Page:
Constitutional amendments will be discussed by the legislature’s state agencies committees today and competing proposals for changes to law governing damage lawsuits (“tort reform”) are at the top of the agenda.

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UPDATE:

* ETHICS: A constitutional amendment that combines ethics reform (ban on lobbyist gifts, two-year cooling off period for becoming a lobbyist, ban on corporate contributions) with measures that would allow increased pay for legislators and an extension of term limits to 16 years of service, was recommended by the committee for a popular vote.

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* TORTS: I’m told no Senate amendment proposals were heard today, so no decision yet on which, if either proposal, on tort reform will make the ballot.

Awaiting word on what other two amendments will be favored.

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From earlier today:

The Arkansas Trial Lawyers Association has thrown support of plaintiffs’ lawyers behind an amendment with new restrictions on damage lawsuits to stave off a far more restrictive proposal in SJR 5 by the Arkansas State Chamber of Commerce and allied business interests.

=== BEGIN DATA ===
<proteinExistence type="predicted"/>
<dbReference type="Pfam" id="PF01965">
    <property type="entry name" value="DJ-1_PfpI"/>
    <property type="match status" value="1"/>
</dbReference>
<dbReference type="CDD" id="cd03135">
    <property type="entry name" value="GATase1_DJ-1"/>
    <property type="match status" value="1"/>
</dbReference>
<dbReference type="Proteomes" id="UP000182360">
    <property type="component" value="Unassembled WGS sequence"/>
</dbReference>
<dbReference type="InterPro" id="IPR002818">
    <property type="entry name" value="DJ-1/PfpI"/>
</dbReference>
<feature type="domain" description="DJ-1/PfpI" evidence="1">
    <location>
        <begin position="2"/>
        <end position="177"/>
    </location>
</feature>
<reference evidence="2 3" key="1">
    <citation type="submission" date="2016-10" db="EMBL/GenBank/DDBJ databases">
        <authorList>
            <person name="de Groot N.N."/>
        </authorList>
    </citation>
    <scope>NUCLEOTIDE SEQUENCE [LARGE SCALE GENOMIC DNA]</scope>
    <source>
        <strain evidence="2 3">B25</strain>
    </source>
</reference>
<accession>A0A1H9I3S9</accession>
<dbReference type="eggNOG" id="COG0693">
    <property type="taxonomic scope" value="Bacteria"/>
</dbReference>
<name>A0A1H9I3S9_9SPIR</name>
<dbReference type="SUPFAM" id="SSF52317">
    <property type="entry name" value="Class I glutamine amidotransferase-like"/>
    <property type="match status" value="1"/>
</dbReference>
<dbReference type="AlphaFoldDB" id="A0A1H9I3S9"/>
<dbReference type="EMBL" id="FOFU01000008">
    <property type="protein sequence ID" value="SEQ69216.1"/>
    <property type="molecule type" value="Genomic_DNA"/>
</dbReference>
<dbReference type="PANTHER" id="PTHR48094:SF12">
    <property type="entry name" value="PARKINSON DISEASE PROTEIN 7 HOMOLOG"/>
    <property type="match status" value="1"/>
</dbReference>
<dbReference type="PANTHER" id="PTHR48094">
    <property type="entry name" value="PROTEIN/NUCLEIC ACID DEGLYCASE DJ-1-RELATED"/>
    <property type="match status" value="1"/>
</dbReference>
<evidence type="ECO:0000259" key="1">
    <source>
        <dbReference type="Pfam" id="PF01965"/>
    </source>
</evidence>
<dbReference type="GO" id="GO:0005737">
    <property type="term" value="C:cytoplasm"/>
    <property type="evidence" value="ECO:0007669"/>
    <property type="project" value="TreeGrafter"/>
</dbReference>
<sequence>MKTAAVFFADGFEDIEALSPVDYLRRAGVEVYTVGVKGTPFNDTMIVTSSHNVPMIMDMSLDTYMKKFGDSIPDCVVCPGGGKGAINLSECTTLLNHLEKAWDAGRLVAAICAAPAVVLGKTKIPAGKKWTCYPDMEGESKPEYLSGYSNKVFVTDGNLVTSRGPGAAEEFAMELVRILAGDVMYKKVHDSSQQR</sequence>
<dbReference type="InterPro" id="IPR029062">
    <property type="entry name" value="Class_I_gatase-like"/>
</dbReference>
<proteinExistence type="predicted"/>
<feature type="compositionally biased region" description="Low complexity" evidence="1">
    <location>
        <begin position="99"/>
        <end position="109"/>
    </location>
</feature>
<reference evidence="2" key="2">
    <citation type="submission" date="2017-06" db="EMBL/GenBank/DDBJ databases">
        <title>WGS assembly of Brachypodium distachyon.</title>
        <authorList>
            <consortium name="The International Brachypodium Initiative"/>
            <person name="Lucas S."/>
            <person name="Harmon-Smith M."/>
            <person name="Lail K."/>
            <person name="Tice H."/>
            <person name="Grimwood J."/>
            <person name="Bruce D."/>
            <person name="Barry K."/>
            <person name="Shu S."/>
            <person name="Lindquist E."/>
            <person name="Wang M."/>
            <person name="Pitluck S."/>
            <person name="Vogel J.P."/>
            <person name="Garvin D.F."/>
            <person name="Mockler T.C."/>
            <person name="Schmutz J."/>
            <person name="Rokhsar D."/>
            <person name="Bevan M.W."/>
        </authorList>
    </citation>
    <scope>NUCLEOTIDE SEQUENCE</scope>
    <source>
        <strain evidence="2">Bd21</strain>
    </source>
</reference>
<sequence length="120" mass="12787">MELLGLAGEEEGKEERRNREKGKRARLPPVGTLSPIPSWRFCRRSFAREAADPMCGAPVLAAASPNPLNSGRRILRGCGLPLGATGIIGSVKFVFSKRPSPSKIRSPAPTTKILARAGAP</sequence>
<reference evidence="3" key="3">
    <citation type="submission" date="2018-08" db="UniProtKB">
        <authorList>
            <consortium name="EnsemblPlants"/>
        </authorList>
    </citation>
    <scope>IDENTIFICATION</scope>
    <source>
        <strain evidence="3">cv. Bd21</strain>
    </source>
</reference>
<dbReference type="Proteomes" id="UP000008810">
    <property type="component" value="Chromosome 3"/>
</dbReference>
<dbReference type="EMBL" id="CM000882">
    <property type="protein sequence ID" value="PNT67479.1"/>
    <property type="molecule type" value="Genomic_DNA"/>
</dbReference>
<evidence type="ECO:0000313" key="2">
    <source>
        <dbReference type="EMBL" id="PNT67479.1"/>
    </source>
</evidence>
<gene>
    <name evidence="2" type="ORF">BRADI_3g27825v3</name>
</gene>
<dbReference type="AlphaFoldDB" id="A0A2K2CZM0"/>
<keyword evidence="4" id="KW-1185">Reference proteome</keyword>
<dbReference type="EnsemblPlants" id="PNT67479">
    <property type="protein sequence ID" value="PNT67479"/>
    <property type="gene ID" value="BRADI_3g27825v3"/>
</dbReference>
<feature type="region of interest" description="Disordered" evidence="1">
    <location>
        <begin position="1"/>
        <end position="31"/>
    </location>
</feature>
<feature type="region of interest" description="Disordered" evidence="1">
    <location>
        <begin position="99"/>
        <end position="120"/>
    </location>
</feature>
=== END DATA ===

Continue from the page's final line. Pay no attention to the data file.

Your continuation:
Today, Matthew Hass, the executive director of the Trial Lawyers group, sent a letter to lawmakers that noted a powerful Arkansas corporate citizen, Riceland Foods OPPOSED a cap on punitive damages, part of the “reform” measures favored by many businesses. Riceland won a huge damage award against Bayer Cropscience in a class action suit over genetically engineered rice. The rice tainted Arkansas crops and made it impossible to sell in foreign markets. Wrote Hass:

Some proponents of SJR 5 cite this case as being bad for Arkansans businesses, yet it was Arkansas businesses and farmers who triumphed over a foreign company. How is protecting Arkansas businesses over German ones bad for business?

Full letter on the jump.

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A heavy agenda is under consideration at the Capitol on other fronts. And tomorrow. Among the developments:

* GROCERY TAX CUT: A proposal to take the remaining tiny sales tax off groceries, if revenues can support it, came out of House committee today.

* RAW MILK: The bill to allow farm sales of unpasteurized milk (cheese makers everywhere cheer) also cleared a House committee.

* DREAMS DASHED: Odds look long for Sen. Joyce Elliott’s bill to allow children of undocumented immigrants to have in-state tution at Arkansas colleges along with other Arkansas high school graduates. Immigrant animosity is simply too great among Arkansas Republicans.

* PUNISHING PLANNED PARENTHOOD: David Goins of Fox 16 reports on Twitter that the Senate fell one vote short of passing the bill to deny state funding to Planned Parenthood for HIV and sexual transmitted disease education. It got the minimum 18 votes, but one vote was missing when the ballot sounded. It can be reconsidered.